Opposition Member of Parliament for Tabaquite, Anita Haynes, has urged the government to cease its “cavalier treatment” of stakeholders’ concerns as they forge ahead with their plans to resume in-person classes.
“The Education Ministry continues to steamroll stakeholders, hastily implementing half-baked policies while leaving a trail of unanswered questions in their wake,” she said in a press release.
“The recent announcement that the Ministry of Education is planning the return to in-person classes for students in Forms 1 to 3 in a couple of weeks is particularly concerning because it reiterates that the ministry is not truly considering the concerns of parents and teachers,” said Haynes.
Haynes also questioned whether or not there was sufficient data to support this decision.
“Do we know how many vaccinated students actually returned to physical classes? Does the available data support the return to in-person learning for the majority of the secondary school student population at this time?”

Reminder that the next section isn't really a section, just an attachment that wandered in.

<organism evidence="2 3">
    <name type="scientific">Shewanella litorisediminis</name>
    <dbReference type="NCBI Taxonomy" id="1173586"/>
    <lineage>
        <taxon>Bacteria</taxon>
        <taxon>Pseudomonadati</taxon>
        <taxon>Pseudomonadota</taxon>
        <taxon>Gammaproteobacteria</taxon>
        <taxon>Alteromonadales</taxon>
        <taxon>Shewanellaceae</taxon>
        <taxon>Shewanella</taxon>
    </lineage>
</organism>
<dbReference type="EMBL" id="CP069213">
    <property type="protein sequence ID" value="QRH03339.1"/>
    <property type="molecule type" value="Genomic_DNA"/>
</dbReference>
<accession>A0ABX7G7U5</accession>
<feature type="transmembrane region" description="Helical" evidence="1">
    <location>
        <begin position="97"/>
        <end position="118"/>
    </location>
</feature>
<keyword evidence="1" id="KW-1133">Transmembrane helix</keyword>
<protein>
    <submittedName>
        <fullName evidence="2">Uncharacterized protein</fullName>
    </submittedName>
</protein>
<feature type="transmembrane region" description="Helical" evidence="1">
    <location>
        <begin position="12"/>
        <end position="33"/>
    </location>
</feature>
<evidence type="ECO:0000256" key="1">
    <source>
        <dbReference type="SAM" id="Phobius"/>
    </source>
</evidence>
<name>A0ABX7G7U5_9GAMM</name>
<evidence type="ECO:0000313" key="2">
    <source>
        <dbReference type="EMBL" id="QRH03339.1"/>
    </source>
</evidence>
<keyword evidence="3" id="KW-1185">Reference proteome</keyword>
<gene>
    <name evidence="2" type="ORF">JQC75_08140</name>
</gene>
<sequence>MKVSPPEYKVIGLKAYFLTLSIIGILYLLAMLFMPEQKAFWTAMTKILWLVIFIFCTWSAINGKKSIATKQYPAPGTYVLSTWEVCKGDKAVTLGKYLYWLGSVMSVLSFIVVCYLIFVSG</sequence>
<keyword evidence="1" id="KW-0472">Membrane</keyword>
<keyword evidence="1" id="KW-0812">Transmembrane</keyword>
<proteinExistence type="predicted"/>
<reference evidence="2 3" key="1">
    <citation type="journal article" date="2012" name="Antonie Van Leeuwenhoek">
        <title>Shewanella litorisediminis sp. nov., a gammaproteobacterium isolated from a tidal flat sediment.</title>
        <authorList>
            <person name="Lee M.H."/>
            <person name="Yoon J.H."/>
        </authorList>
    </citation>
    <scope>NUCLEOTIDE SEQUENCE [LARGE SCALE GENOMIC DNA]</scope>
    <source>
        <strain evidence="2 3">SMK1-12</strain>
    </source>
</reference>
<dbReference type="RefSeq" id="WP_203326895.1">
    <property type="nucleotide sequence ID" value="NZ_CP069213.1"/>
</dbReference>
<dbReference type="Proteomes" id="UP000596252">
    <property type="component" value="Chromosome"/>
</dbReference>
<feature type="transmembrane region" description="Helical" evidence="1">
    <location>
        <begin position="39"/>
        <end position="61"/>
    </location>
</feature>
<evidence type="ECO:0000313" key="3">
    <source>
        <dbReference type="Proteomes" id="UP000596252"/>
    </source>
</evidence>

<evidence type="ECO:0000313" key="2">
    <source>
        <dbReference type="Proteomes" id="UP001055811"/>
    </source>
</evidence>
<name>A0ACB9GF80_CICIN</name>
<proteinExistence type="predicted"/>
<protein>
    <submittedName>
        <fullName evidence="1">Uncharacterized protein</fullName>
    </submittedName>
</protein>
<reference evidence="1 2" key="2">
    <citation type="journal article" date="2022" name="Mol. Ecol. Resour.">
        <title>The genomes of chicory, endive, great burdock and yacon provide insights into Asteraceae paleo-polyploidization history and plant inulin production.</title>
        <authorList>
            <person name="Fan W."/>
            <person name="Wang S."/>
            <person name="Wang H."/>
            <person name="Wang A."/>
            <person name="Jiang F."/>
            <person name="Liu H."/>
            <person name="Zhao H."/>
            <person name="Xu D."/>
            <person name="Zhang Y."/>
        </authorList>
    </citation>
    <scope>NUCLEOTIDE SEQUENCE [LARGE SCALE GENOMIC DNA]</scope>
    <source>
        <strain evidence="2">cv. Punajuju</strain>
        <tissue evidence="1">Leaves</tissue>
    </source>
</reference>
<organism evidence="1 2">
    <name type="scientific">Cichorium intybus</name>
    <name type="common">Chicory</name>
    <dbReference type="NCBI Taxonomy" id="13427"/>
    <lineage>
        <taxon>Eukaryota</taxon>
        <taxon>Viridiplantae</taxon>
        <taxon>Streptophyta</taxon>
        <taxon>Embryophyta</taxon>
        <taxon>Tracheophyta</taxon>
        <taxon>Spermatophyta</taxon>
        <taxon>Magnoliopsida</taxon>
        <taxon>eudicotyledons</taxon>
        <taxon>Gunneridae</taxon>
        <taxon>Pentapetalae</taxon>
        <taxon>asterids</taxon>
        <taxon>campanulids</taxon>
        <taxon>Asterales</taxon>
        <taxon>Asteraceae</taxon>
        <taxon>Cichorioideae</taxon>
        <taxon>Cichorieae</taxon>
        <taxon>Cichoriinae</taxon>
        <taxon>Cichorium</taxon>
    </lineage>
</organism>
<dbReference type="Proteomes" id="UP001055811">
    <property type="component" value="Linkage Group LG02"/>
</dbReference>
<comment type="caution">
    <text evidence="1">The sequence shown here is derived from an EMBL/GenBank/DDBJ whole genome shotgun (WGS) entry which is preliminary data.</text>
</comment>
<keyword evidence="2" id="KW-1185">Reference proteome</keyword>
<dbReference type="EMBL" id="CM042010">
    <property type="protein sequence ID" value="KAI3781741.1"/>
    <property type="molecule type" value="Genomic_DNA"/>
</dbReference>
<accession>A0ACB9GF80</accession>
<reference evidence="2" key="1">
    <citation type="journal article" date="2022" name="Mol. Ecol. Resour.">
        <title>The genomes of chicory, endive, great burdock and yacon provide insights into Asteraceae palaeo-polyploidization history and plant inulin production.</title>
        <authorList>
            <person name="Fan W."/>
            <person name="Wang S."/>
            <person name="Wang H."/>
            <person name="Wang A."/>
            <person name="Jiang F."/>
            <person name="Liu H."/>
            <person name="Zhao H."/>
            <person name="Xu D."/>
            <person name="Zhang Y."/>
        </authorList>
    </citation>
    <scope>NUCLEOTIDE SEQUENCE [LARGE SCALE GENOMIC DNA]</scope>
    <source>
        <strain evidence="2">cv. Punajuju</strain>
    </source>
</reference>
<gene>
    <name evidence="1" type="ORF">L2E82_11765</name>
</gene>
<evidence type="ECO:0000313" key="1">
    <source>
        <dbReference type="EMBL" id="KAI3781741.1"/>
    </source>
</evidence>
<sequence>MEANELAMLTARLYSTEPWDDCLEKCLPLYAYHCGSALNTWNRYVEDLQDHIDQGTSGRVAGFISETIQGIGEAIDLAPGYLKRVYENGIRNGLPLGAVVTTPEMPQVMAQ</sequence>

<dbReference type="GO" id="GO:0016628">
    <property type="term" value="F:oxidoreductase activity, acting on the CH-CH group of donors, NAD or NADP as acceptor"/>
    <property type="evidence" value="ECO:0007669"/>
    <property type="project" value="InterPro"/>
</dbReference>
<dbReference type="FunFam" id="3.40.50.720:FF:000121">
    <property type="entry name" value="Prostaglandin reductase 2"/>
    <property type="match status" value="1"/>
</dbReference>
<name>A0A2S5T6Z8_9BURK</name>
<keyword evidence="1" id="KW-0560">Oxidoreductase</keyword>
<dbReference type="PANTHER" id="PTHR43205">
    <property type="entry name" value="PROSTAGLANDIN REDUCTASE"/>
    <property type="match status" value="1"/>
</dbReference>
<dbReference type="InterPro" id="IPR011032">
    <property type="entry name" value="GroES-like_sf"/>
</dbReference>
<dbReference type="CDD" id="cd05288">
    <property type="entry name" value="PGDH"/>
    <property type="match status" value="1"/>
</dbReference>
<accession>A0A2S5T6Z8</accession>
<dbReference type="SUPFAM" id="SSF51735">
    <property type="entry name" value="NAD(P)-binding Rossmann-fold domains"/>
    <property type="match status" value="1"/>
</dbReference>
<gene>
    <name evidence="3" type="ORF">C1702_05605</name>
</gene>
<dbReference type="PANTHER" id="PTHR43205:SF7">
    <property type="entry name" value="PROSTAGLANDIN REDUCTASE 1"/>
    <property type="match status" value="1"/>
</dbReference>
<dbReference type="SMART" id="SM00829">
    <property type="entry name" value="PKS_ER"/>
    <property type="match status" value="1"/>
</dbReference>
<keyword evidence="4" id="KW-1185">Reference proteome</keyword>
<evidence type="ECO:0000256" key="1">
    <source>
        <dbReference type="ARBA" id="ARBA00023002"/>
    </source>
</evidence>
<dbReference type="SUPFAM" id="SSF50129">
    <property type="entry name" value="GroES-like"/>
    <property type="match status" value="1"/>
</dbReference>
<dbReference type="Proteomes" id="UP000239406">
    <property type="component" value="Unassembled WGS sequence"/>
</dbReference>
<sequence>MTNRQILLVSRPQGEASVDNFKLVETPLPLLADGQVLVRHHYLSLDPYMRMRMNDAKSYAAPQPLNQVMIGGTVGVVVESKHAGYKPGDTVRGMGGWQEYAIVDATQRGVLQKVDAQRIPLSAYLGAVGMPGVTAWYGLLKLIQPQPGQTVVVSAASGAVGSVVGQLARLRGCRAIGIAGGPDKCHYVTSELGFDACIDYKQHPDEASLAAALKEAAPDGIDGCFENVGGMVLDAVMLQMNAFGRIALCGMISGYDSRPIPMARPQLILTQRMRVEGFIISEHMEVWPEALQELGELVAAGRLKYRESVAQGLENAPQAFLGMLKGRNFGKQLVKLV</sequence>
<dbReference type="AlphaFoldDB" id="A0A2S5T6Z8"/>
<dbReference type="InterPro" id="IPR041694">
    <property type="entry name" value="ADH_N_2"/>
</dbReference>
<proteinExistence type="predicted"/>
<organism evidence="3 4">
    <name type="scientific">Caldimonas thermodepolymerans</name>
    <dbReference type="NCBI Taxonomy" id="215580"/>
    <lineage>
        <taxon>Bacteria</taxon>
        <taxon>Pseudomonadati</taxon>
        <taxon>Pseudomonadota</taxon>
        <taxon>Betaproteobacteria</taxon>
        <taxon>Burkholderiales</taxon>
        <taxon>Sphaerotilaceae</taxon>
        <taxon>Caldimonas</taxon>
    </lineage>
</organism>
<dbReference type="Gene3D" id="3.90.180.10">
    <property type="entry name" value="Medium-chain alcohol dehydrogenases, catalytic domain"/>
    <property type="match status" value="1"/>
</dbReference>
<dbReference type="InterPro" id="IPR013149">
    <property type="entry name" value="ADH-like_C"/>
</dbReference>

Haynes continued, “I have raised the real risk of unvaccinated students being left behind in this process and there has been no cohesive response by the government. Additionally, very little has been said about how we are providing for our students with special needs. There has been a lack of genuine consultation by this government, particularly the Ministry of Education. Instructing schools to reopen and then figure things out is not good policy-making, I would argue it’s not policy-making at all.”
“The Trinidad and Tobago Unified Teachers’ Association (TTUTA) continues to lament the Ministry of Education’s dismissal of their concerns and recommendations. The Association claims that the ministry’s current mandate promotes “academic inequity”, the very outcome I have been warning against over the last year and a half.”
Haynes also expressed concern that infrastructural repairs to a number of schools are still outstanding.
“While the Ministry of Education claims to be focused on infrastructure for virtual learning, there are schools that are still in need of physical infrastructure repairs. Moreover, some schools are unable to facilitate all students while implementing the recommended social distance protocol. I am once again calling on the ministry to engage in genuine, good faith consultations and to develop policies based on data and stakeholder input.”